Leelanau has leaned Republican for all but two elections
What do 2008 and 1964 have in common besides the elections of Lyndon Johnson and Barack Obama?
Leelanau leaned left in those two years, and that’s been a rare road taken by county voters. In fact, it appears that those were the only elections in which a majority of county voters has supported a Democratic candidate.
Not even Franklin Delano Roosevelt could pull off the feat in 1936, when he set a record by carrying 48 of 50 states in the union — including Michigan, by a wide margin. It was the largest margin in the Electtoral College since 1820.
At the time, Republicans dominated county and township government, and Leelanau Enterprise publisher Dayton Shelby’s coverage in the edition prior to the election included a list of endorsed candidates on the front page. Presidential candidate Alfred M. Landon was supported; Roosevelt’s name did not appear.
The list, which went all way down to support for Herbert H. Brehmer as county surveyor, carried a common theme.
“The Enterprise takes pride in endorsing the following ticket, for we believe the candidates represent the principles of honesty and sincerity to the duties of the office for which each was nominated, and that by making such a choice, we may assure ourselves good government, in local as well as state offices...”
Following the list, the newspaper concluded, “If your choice agrees with ours, all that is necessary to make your selection is to vote straight Republican next Tuesday, Nov. 3rd.”
It was a time of transition for America, as Roosevelt’s “New Deal” and other federal government programs created to help people through the Depression were attacked politically and judiciously. A front page story provided Republican candidate Landon’s “10 flaws” in the recent Social Security Act, including the “numbering” of workmen, a loss of privacy by workers and the cost — some 40 percent more than life insurance annuities carrying the same benefits. At the time employees and employers each contributed 2 percent of gross wages into the system; the rates are now 7.65 percent each from employees and employers including a payroll tax for Medicare.
Dramatic change was also being considered for the role of state and local governments. Voters were considering three changes to the state Constitution that would allow counties to incorporate with the same powers as cities, exempt food and meals from the state sales tax, and limit property tax levies to the amounts needed for local governments to meet their obligations. The Enterprise opposed all three.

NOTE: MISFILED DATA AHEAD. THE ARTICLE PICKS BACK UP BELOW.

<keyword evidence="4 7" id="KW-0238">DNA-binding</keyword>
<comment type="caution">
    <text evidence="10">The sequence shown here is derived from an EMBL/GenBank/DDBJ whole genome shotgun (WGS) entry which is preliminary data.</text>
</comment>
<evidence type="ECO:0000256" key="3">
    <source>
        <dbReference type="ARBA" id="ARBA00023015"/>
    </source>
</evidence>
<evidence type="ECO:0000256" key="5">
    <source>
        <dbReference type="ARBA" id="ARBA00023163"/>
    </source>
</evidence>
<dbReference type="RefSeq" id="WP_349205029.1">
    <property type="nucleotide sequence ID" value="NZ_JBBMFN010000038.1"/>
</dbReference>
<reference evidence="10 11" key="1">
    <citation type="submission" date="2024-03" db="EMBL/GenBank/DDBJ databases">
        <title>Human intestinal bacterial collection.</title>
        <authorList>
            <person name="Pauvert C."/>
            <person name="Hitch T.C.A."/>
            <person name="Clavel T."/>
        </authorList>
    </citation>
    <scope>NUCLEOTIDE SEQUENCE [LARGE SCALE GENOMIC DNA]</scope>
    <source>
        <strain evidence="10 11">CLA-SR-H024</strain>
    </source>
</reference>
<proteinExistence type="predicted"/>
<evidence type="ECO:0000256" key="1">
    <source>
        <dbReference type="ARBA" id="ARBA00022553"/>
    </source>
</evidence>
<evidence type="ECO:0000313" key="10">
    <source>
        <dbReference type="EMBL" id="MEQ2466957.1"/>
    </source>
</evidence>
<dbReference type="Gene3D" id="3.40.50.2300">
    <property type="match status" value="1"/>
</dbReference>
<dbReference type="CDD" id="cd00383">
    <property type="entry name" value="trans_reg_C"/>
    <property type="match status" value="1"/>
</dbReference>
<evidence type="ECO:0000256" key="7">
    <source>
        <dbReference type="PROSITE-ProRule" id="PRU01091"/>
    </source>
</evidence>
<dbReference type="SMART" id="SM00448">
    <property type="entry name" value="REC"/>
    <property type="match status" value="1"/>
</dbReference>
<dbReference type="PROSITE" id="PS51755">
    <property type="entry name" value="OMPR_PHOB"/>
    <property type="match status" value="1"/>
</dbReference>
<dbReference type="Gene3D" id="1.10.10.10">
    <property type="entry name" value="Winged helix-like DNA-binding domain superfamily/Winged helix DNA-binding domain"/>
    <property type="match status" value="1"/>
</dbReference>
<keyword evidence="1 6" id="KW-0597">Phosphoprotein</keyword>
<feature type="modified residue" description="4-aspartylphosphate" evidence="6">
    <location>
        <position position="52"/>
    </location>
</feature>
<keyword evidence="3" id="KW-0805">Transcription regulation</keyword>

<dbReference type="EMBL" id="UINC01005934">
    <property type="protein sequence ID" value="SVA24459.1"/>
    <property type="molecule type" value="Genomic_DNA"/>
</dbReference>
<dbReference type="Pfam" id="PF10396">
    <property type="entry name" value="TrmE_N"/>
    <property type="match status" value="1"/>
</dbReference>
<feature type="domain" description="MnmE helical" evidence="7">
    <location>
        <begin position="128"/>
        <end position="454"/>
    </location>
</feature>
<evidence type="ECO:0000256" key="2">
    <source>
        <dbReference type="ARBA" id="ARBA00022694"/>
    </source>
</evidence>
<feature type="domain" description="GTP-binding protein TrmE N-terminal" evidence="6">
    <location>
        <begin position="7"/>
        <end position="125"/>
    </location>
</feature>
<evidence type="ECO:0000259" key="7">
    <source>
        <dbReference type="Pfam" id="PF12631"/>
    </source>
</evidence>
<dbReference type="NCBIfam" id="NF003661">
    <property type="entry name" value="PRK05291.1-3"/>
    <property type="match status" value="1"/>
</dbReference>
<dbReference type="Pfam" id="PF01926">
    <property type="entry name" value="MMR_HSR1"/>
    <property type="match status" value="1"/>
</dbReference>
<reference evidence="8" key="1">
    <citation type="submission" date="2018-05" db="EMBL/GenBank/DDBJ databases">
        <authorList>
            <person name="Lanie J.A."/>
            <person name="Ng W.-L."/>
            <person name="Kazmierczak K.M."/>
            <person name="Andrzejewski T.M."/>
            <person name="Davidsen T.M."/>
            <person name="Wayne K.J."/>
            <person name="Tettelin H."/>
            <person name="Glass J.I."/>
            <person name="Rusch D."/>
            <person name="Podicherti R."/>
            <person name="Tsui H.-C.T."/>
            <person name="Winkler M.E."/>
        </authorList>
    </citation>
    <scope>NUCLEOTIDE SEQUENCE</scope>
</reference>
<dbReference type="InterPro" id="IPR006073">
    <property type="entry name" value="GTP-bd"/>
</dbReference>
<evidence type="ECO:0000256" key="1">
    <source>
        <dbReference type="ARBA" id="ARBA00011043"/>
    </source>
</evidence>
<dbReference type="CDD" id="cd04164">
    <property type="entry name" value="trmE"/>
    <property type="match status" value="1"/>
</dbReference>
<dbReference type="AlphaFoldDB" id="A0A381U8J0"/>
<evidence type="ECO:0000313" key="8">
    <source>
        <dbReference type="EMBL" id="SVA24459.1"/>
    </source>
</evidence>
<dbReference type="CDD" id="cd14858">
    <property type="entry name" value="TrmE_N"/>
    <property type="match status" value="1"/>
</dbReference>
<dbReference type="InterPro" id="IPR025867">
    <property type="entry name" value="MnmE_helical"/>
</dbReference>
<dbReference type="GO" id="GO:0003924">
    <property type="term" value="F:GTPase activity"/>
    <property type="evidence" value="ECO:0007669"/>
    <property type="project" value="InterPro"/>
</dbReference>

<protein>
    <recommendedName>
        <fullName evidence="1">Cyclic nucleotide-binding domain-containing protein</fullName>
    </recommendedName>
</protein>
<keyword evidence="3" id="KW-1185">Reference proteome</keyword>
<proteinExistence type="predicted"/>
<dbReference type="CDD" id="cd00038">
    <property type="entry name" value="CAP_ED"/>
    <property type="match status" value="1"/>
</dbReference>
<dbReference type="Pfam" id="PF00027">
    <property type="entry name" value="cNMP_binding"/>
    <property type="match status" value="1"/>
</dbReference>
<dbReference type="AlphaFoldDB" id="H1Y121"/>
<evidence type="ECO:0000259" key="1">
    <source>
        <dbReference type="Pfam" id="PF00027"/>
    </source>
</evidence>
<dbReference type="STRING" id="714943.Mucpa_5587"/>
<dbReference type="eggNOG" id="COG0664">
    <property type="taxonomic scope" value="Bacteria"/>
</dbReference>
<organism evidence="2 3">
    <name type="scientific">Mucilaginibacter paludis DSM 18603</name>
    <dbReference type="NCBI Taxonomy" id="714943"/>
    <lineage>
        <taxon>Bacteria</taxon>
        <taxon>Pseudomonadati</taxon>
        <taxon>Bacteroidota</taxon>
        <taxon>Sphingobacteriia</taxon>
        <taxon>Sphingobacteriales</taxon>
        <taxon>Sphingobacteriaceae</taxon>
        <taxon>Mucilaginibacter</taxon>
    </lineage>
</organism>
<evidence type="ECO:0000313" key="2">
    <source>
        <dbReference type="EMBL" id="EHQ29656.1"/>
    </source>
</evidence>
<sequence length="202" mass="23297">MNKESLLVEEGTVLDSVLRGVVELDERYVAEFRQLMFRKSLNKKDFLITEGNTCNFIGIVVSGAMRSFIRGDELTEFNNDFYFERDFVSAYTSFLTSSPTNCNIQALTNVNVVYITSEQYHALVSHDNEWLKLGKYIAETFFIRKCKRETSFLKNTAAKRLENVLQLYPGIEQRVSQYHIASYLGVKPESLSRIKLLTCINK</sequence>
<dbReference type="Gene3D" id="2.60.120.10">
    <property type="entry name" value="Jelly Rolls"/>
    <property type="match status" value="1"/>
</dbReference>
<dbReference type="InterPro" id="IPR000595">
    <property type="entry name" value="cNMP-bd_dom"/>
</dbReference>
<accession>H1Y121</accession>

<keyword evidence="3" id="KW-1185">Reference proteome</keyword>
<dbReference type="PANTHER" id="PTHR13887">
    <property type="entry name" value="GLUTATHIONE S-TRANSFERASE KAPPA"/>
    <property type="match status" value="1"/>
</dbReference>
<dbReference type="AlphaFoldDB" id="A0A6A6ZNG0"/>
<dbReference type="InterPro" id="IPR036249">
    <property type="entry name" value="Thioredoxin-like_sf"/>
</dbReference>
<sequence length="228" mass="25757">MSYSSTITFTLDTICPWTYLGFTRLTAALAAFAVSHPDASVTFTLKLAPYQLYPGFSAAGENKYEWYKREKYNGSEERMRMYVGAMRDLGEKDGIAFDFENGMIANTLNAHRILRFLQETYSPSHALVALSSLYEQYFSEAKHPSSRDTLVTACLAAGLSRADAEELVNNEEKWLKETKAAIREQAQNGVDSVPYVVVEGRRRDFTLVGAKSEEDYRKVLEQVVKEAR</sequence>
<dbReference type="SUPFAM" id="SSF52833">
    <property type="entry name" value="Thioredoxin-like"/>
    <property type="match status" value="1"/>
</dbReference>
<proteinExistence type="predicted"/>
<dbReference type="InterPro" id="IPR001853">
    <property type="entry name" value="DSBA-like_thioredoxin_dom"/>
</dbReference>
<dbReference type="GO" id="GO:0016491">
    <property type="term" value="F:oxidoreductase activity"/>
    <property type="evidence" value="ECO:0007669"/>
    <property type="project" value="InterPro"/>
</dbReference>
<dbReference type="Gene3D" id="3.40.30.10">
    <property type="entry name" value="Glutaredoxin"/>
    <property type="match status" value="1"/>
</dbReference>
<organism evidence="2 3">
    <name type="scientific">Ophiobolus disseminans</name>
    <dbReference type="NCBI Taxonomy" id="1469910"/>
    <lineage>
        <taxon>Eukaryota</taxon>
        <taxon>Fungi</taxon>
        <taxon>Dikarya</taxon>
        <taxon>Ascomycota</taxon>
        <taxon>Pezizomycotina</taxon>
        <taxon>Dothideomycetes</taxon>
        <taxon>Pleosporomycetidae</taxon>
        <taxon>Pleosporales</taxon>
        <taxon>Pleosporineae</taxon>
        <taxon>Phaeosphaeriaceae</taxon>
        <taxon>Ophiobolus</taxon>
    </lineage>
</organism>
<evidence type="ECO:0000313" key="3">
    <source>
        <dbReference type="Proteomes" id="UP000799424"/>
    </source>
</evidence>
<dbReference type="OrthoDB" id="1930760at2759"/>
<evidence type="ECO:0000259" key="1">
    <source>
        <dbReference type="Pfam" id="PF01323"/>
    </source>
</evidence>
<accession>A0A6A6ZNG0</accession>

“It looks to us that most of these amendments were backed up by selfish interests wishing to escape their parts in payments of any state taxes,” an editorial read.
The paper also took aim at a claim by the Democratic party that Republicans, if elected, would halt “welfare and relief.” It quoted U.S. Senate candidate Wilber M. Brucker: “Let our answer to the Democrats be millions for the relief of genuine suffering and misery, but not one cent for boondoggling, waste, graft and corruption.”
Selby wrote of America’s future: “May our nation never be torn with class or race hatred as is being experienced in other countries. Regardless of who is elected, may we continue to dwell in peace.”
It’s impossible to determine the impact of the Enterprise’s endorsements, but remember that few other “news” outlets were available. There was no television, and radio was a relative newcomer to northern
Leelanau County did, indeed, vote Republican in 1936, bucking the national trend.
The Nov. 5 edition proclaimed proudly, “Strong Republican Vote In Leelanau.” Although Roosevelt captured 61 percent of the nation’s vote, he came up short in the county. Landon, the Republican governor from Kansas, tallied 1,643 votes compared to Roosevelt’s 1,504.
It sounded as if publisher Selby was sitting with the election board when the Enterprise reported the news.
“The vote counting began, and when the results were given there were probably more people surprised than at any time in history,” he wrote. Even Michigan Republican Governor Fitzgerald won reelection — and carried Leelanau County, 1,874-1,196.
But the candidate who drew the most votes in Leelanau County was the first female prosecuting attorney in the state of Michigan. Lake Leelanau attorney Emelia Schaub, a Republican, tallied 1,985 votes. Her Democratic opponent, a Mr. Drinan, had 1,149 votes.
The three proposed state Constitutional amendments opposed by the Enterprise were defeated. One amendment that drew Enterprise support was approved. It allowed firearms to be brought into a courthouse to be used as evidence in a criminal trial — apparently a change that got traction during the time of Prohibition, which had ended three years earlier.